Antiquities Robbery and Commerce

Antiquities possess invaluable scientific and historic merit, as well as commercial value, that put them in great demand, thereby encouraging illegal excavations.

The Law of Antiquities stipulates that private antiquities commerce needs to be licensed. Import and licensed export are permitted in accordance with conditions of the Law and its regulations. The IAA is responsible for inspecting commerce in antiquities.

The Law of Antiquities grants excavation licenses only to professional and experienced archaeologists, working on behalf of a recognized academic institution. Antiquities recovered from excavations (beginning from 1978, when the law was passed) are the property of the State of Israel. Legal archaeological excavations do not provide artifacts to antiquities dealers.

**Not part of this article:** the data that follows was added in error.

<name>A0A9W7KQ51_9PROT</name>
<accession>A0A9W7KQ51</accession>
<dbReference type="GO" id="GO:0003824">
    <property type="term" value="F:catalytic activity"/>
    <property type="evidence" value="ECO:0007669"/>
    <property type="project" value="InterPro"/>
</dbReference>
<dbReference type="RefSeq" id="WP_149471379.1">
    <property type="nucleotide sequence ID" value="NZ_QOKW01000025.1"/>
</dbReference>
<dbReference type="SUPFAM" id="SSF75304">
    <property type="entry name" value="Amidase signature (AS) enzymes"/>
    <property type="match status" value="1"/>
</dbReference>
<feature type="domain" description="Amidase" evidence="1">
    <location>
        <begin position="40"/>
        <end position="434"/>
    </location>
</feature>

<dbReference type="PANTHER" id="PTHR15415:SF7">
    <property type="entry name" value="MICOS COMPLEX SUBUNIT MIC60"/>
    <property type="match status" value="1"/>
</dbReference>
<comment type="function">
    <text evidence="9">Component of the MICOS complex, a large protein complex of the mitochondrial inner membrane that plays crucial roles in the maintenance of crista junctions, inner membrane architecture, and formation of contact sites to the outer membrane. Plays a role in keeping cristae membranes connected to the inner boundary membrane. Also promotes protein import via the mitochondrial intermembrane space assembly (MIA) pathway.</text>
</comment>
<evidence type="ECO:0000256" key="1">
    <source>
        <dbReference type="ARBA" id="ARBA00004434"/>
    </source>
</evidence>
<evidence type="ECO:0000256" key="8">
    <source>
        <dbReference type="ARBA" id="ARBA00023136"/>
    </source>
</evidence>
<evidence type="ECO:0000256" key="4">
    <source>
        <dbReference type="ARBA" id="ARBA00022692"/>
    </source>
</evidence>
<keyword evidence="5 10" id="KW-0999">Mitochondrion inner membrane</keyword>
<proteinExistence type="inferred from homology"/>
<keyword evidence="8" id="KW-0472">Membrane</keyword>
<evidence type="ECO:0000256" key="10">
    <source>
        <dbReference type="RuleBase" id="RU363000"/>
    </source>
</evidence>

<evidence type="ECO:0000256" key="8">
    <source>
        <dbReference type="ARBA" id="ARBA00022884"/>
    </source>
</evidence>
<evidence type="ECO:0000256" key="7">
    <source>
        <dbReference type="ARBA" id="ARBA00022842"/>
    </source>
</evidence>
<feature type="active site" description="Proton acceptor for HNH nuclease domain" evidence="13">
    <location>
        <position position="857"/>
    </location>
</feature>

Antiquity sites are irreversibly destroyed by illicit excavations. An artifact’s scientific and historic value is lost if its original context is disrupted or unknown.


Some artifacts in the antiquities market were stolen from museums and legal excavations. Putting an end to the demand for ancient souvenirs would result in a reduction of damage to the sites. The IAA, which is responsible for the safeguarding of antiquities and sites, carries an ongoing mission of combating robbery.

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